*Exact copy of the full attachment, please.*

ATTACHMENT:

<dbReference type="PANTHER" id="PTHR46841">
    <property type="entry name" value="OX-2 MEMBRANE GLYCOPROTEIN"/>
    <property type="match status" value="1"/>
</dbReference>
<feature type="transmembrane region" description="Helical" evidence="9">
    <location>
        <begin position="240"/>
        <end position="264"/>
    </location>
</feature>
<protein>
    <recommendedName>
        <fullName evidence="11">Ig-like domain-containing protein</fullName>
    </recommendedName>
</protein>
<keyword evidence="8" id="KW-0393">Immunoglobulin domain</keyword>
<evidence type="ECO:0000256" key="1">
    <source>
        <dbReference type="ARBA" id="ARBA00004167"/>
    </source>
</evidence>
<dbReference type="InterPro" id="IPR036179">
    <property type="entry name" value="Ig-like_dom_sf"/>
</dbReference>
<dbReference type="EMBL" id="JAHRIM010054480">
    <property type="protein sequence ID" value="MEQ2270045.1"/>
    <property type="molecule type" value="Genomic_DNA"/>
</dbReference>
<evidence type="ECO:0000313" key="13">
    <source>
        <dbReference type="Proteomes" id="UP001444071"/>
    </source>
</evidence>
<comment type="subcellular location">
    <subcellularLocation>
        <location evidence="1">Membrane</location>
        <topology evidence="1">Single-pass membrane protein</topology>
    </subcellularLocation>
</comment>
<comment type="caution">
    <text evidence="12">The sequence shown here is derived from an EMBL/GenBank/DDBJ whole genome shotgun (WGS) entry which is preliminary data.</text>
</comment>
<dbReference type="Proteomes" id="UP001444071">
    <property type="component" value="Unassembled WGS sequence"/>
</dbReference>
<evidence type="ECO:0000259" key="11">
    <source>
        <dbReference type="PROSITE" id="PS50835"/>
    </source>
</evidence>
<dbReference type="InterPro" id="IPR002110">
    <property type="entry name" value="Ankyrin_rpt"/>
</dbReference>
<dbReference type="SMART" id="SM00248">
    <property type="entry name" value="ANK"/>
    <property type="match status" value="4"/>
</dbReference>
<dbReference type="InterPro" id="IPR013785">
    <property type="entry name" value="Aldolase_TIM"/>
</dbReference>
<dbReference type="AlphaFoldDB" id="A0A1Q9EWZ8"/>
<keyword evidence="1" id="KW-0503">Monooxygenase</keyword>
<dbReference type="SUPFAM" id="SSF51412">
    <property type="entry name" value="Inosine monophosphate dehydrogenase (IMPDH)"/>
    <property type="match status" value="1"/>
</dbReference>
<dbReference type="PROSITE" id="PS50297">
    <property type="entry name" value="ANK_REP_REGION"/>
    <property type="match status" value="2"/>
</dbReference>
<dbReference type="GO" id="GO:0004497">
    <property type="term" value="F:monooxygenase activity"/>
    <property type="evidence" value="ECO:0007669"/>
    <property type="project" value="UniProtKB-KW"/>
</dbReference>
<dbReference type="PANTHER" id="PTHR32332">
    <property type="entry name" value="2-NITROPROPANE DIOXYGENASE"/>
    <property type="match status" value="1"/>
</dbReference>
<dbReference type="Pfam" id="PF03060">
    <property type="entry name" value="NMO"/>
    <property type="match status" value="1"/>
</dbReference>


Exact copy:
<dbReference type="PANTHER" id="PTHR46841">
    <property type="entry name" value="OX-2 MEMBRANE GLYCOPROTEIN"/>
    <property type="match status" value="1"/>
</dbReference>
<feature type="transmembrane region" description="Helical" evidence="9">
    <location>
        <begin position="240"/>
        <end position="264"/>
    </location>
</feature>
<protein>
    <recommendedName>
        <fullName evidence="11">Ig-like domain-containing protein</fullName>
    </recommendedName>
</protein>
<keyword evidence="8" id="KW-0393">Immunoglobulin domain</keyword>
<evidence type="ECO:0000256" key="1">
    <source>
        <dbReference type="ARBA" id="ARBA00004167"/>
    </source>
</evidence>
<dbReference type="InterPro" id="IPR036179">
    <property type="entry name" value="Ig-like_dom_sf"/>
</dbReference>
<dbReference type="EMBL" id="JAHRIM010054480">
    <property type="protein sequence ID" value="MEQ2270045.1"/>
    <property type="molecule type" value="Genomic_DNA"/>
</dbReference>
<evidence type="ECO:0000313" key="13">
    <source>
        <dbReference type="Proteomes" id="UP001444071"/>
    </source>
</evidence>
<comment type="subcellular location">
    <subcellularLocation>
        <location evidence="1">Membrane</location>
        <topology evidence="1">Single-pass membrane protein</topology>
    </subcellularLocation>
</comment>
<comment type="caution">
    <text evidence="12">The sequence shown here is derived from an EMBL/GenBank/DDBJ whole genome shotgun (WGS) entry which is preliminary data.</text>
</comment>
<dbReference type="Proteomes" id="UP001444071">
    <property type="component" value="Unassembled WGS sequence"/>
</dbReference>
<evidence type="ECO:0000259" key="11">
    <source>
        <dbReference type="PROSITE" id="PS50835"/>
    </source>
</evidence>
<dbReference type="InterPro" id="IPR002110">
    <property type="entry name" value="Ankyrin_rpt"/>
</dbReference>
<dbReference type="SMART" id="SM00248">
    <property type="entry name" value="ANK"/>
    <property type="match status" value="4"/>
</dbReference>
<dbReference type="InterPro" id="IPR013785">
    <property type="entry name" value="Aldolase_TIM"/>
</dbReference>
<dbReference type="AlphaFoldDB" id="A0A1Q9EWZ8"/>
<keyword evidence="1" id="KW-0503">Monooxygenase</keyword>
<dbReference type="SUPFAM" id="SSF51412">
    <property type="entry name" value="Inosine monophosphate dehydrogenase (IMPDH)"/>
    <property type="match status" value="1"/>
</dbReference>
<dbReference type="PROSITE" id="PS50297">
    <property type="entry name" value="ANK_REP_REGION"/>
    <property type="match status" value="2"/>
</dbReference>
<dbReference type="GO" id="GO:0004497">
    <property type="term" value="F:monooxygenase activity"/>
    <property type="evidence" value="ECO:0007669"/>
    <property type="project" value="UniProtKB-KW"/>
</dbReference>
<dbReference type="PANTHER" id="PTHR32332">
    <property type="entry name" value="2-NITROPROPANE DIOXYGENASE"/>
    <property type="match status" value="1"/>
</dbReference>
<dbReference type="Pfam" id="PF03060">
    <property type="entry name" value="NMO"/>
    <property type="match status" value="1"/>
</dbReference>